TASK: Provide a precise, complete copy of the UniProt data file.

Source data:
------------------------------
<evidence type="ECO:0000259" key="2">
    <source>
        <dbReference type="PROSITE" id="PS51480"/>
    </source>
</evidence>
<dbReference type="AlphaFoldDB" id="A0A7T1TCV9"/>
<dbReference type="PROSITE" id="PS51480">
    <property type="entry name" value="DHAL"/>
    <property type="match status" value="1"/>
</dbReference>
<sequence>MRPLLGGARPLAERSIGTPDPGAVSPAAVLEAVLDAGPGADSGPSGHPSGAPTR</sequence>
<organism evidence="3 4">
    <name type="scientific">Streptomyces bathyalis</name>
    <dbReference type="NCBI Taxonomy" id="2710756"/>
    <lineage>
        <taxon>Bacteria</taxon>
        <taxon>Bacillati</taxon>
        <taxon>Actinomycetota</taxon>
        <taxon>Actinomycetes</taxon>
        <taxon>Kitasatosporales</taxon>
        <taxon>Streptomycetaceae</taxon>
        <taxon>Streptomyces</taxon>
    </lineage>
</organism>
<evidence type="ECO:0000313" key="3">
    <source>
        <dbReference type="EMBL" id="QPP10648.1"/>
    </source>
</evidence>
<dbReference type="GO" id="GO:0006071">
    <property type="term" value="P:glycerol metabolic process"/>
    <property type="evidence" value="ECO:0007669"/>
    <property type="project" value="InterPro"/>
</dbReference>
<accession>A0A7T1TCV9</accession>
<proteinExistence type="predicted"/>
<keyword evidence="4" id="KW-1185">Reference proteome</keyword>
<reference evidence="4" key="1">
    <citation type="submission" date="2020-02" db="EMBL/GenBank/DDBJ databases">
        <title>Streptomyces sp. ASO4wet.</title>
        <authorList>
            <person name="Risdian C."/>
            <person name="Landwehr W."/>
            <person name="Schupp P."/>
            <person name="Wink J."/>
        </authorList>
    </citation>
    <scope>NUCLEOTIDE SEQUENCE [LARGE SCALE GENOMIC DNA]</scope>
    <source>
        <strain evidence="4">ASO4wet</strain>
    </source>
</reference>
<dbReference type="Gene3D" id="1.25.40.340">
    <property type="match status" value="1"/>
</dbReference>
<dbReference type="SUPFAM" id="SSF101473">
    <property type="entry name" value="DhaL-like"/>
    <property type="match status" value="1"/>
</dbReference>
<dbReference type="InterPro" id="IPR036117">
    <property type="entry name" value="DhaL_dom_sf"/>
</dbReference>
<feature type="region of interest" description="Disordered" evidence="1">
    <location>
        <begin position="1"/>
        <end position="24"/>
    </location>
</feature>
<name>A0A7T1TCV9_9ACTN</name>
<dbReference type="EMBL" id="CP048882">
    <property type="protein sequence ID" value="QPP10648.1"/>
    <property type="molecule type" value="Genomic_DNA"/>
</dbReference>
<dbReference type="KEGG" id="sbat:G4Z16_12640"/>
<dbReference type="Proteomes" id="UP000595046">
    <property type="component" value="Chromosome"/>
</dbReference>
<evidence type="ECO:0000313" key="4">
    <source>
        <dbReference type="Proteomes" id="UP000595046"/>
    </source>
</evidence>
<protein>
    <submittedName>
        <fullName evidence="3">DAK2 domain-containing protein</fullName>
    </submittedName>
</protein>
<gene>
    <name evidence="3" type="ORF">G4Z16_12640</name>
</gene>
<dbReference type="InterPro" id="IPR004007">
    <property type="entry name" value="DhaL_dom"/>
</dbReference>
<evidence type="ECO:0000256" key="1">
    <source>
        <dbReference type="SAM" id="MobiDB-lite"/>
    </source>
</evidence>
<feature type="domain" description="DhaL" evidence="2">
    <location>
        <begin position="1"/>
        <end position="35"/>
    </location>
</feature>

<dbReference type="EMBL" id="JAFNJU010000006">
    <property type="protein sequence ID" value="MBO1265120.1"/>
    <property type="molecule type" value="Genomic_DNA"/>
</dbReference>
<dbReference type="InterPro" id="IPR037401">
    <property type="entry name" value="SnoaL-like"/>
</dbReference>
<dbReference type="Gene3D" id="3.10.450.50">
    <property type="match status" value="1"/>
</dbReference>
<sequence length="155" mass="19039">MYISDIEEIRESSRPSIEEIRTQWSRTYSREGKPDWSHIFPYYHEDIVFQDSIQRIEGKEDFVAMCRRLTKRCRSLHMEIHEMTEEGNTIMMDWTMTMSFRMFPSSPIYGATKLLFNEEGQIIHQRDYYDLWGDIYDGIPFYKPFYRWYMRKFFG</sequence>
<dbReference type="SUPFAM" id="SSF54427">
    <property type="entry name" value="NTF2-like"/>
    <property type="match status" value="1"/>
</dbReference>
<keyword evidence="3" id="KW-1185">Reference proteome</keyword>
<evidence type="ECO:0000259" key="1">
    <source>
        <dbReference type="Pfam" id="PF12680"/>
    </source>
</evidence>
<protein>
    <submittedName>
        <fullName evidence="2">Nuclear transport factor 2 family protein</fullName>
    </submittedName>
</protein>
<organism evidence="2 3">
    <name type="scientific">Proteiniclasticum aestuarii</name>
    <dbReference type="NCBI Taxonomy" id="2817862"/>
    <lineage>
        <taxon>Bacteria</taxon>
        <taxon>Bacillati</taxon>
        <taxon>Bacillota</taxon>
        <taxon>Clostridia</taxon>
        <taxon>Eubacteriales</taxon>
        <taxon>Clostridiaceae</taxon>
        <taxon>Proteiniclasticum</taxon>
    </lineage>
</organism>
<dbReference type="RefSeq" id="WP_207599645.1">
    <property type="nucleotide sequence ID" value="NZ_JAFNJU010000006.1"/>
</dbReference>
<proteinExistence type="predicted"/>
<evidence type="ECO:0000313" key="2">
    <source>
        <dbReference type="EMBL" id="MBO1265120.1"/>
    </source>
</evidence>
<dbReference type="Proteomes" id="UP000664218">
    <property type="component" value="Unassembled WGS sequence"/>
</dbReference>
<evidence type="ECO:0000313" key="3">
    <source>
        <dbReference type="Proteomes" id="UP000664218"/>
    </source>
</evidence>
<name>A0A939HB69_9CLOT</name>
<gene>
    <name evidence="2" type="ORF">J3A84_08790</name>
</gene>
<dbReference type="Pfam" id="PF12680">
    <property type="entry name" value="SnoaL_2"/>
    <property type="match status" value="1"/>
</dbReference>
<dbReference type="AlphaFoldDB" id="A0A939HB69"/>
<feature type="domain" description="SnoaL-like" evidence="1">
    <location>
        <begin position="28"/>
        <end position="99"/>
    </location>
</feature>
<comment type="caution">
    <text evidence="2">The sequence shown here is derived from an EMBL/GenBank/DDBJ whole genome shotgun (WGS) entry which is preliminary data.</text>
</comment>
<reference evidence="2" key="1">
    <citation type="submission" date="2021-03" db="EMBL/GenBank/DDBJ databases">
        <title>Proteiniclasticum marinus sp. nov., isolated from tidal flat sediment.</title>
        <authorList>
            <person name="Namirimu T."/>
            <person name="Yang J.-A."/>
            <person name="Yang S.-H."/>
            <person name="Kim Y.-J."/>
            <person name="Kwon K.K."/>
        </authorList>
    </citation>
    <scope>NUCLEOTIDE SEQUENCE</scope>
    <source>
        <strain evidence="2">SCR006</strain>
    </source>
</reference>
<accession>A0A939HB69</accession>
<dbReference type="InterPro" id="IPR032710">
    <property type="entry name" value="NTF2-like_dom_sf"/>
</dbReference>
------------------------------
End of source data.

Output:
<evidence type="ECO:0000259" key="2">
    <source>
        <dbReference type="PROSITE" id="PS51480"/>
    </source>
</evidence>
<dbReference type="AlphaFoldDB" id="A0A7T1TCV9"/>
<dbReference type="PROSITE" id="PS51480">
    <property type="entry name" value="DHAL"/>
    <property type="match status" value="1"/>
</dbReference>
<sequence>MRPLLGGARPLAERSIGTPDPGAVSPAAVLEAVLDAGPGADSGPSGHPSGAPTR</sequence>
<organism evidence="3 4">
    <name type="scientific">Streptomyces bathyalis</name>
    <dbReference type="NCBI Taxonomy" id="2710756"/>
    <lineage>
        <taxon>Bacteria</taxon>
        <taxon>Bacillati</taxon>
        <taxon>Actinomycetota</taxon>
        <taxon>Actinomycetes</taxon>
        <taxon>Kitasatosporales</taxon>
        <taxon>Streptomycetaceae</taxon>
        <taxon>Streptomyces</taxon>
    </lineage>
</organism>
<evidence type="ECO:0000313" key="3">
    <source>
        <dbReference type="EMBL" id="QPP10648.1"/>
    </source>
</evidence>
<dbReference type="GO" id="GO:0006071">
    <property type="term" value="P:glycerol metabolic process"/>
    <property type="evidence" value="ECO:0007669"/>
    <property type="project" value="InterPro"/>
</dbReference>
<accession>A0A7T1TCV9</accession>
<proteinExistence type="predicted"/>
<keyword evidence="4" id="KW-1185">Reference proteome</keyword>
<reference evidence="4" key="1">
    <citation type="submission" date="2020-02" db="EMBL/GenBank/DDBJ databases">
        <title>Streptomyces sp. ASO4wet.</title>
        <authorList>
            <person name="Risdian C."/>
            <person name="Landwehr W."/>
            <person name="Schupp P."/>
            <person name="Wink J."/>
        </authorList>
    </citation>
    <scope>NUCLEOTIDE SEQUENCE [LARGE SCALE GENOMIC DNA]</scope>
    <source>
        <strain evidence="4">ASO4wet</strain>
    </source>
</reference>
<dbReference type="Gene3D" id="1.25.40.340">
    <property type="match status" value="1"/>
</dbReference>
<dbReference type="SUPFAM" id="SSF101473">
    <property type="entry name" value="DhaL-like"/>
    <property type="match status" value="1"/>
</dbReference>
<dbReference type="InterPro" id="IPR036117">
    <property type="entry name" value="DhaL_dom_sf"/>
</dbReference>
<feature type="region of interest" description="Disordered" evidence="1">
    <location>
        <begin position="1"/>
        <end position="24"/>
    </location>
</feature>
<name>A0A7T1TCV9_9ACTN</name>
<dbReference type="EMBL" id="CP048882">
    <property type="protein sequence ID" value="QPP10648.1"/>
    <property type="molecule type" value="Genomic_DNA"/>
</dbReference>
<dbReference type="KEGG" id="sbat:G4Z16_12640"/>
<dbReference type="Proteomes" id="UP000595046">
    <property type="component" value="Chromosome"/>
</dbReference>
<evidence type="ECO:0000313" key="4">
    <source>
        <dbReference type="Proteomes" id="UP000595046"/>
    </source>
</evidence>
<protein>
    <submittedName>
        <fullName evidence="3">DAK2 domain-containing protein</fullName>
    </submittedName>
</protein>
<gene>
    <name evidence="3" type="ORF">G4Z16_12640</name>
</gene>
<dbReference type="InterPro" id="IPR004007">
    <property type="entry name" value="DhaL_dom"/>
</dbReference>
<evidence type="ECO:0000256" key="1">
    <source>
        <dbReference type="SAM" id="MobiDB-lite"/>
    </source>
</evidence>
<feature type="domain" description="DhaL" evidence="2">
    <location>
        <begin position="1"/>
        <end position="35"/>
    </location>
</feature>

<dbReference type="EMBL" id="JAFNJU010000006">
    <property type="protein sequence ID" value="MBO1265120.1"/>
    <property type="molecule type" value="Genomic_DNA"/>
</dbReference>
<dbReference type="InterPro" id="IPR037401">
    <property type="entry name" value="SnoaL-like"/>
</dbReference>
<dbReference type="Gene3D" id="3.10.450.50">
    <property type="match status" value="1"/>
</dbReference>
<sequence length="155" mass="19039">MYISDIEEIRESSRPSIEEIRTQWSRTYSREGKPDWSHIFPYYHEDIVFQDSIQRIEGKEDFVAMCRRLTKRCRSLHMEIHEMTEEGNTIMMDWTMTMSFRMFPSSPIYGATKLLFNEEGQIIHQRDYYDLWGDIYDGIPFYKPFYRWYMRKFFG</sequence>
<dbReference type="SUPFAM" id="SSF54427">
    <property type="entry name" value="NTF2-like"/>
    <property type="match status" value="1"/>
</dbReference>
<keyword evidence="3" id="KW-1185">Reference proteome</keyword>
<evidence type="ECO:0000259" key="1">
    <source>
        <dbReference type="Pfam" id="PF12680"/>
    </source>
</evidence>
<protein>
    <submittedName>
        <fullName evidence="2">Nuclear transport factor 2 family protein</fullName>
    </submittedName>
</protein>
<organism evidence="2 3">
    <name type="scientific">Proteiniclasticum aestuarii</name>
    <dbReference type="NCBI Taxonomy" id="2817862"/>
    <lineage>
        <taxon>Bacteria</taxon>
        <taxon>Bacillati</taxon>
        <taxon>Bacillota</taxon>
        <taxon>Clostridia</taxon>
        <taxon>Eubacteriales</taxon>
        <taxon>Clostridiaceae</taxon>
        <taxon>Proteiniclasticum</taxon>
    </lineage>
</organism>
<dbReference type="RefSeq" id="WP_207599645.1">
    <property type="nucleotide sequence ID" value="NZ_JAFNJU010000006.1"/>
</dbReference>
<proteinExistence type="predicted"/>
<evidence type="ECO:0000313" key="2">
    <source>
        <dbReference type="EMBL" id="MBO1265120.1"/>
    </source>
</evidence>
<dbReference type="Proteomes" id="UP000664218">
    <property type="component" value="Unassembled WGS sequence"/>
</dbReference>
<evidence type="ECO:0000313" key="3">
    <source>
        <dbReference type="Proteomes" id="UP000664218"/>
    </source>
</evidence>
<name>A0A939HB69_9CLOT</name>
<gene>
    <name evidence="2" type="ORF">J3A84_08790</name>
</gene>
<dbReference type="Pfam" id="PF12680">
    <property type="entry name" value="SnoaL_2"/>
    <property type="match status" value="1"/>
</dbReference>
<dbReference type="AlphaFoldDB" id="A0A939HB69"/>
<feature type="domain" description="SnoaL-like" evidence="1">
    <location>
        <begin position="28"/>
        <end position="99"/>
    </location>
</feature>
<comment type="caution">
    <text evidence="2">The sequence shown here is derived from an EMBL/GenBank/DDBJ whole genome shotgun (WGS) entry which is preliminary data.</text>
</comment>
<reference evidence="2" key="1">
    <citation type="submission" date="2021-03" db="EMBL/GenBank/DDBJ databases">
        <title>Proteiniclasticum marinus sp. nov., isolated from tidal flat sediment.</title>
        <authorList>
            <person name="Namirimu T."/>
            <person name="Yang J.-A."/>
            <person name="Yang S.-H."/>
            <person name="Kim Y.-J."/>
            <person name="Kwon K.K."/>
        </authorList>
    </citation>
    <scope>NUCLEOTIDE SEQUENCE</scope>
    <source>
        <strain evidence="2">SCR006</strain>
    </source>
</reference>
<accession>A0A939HB69</accession>
<dbReference type="InterPro" id="IPR032710">
    <property type="entry name" value="NTF2-like_dom_sf"/>
</dbReference>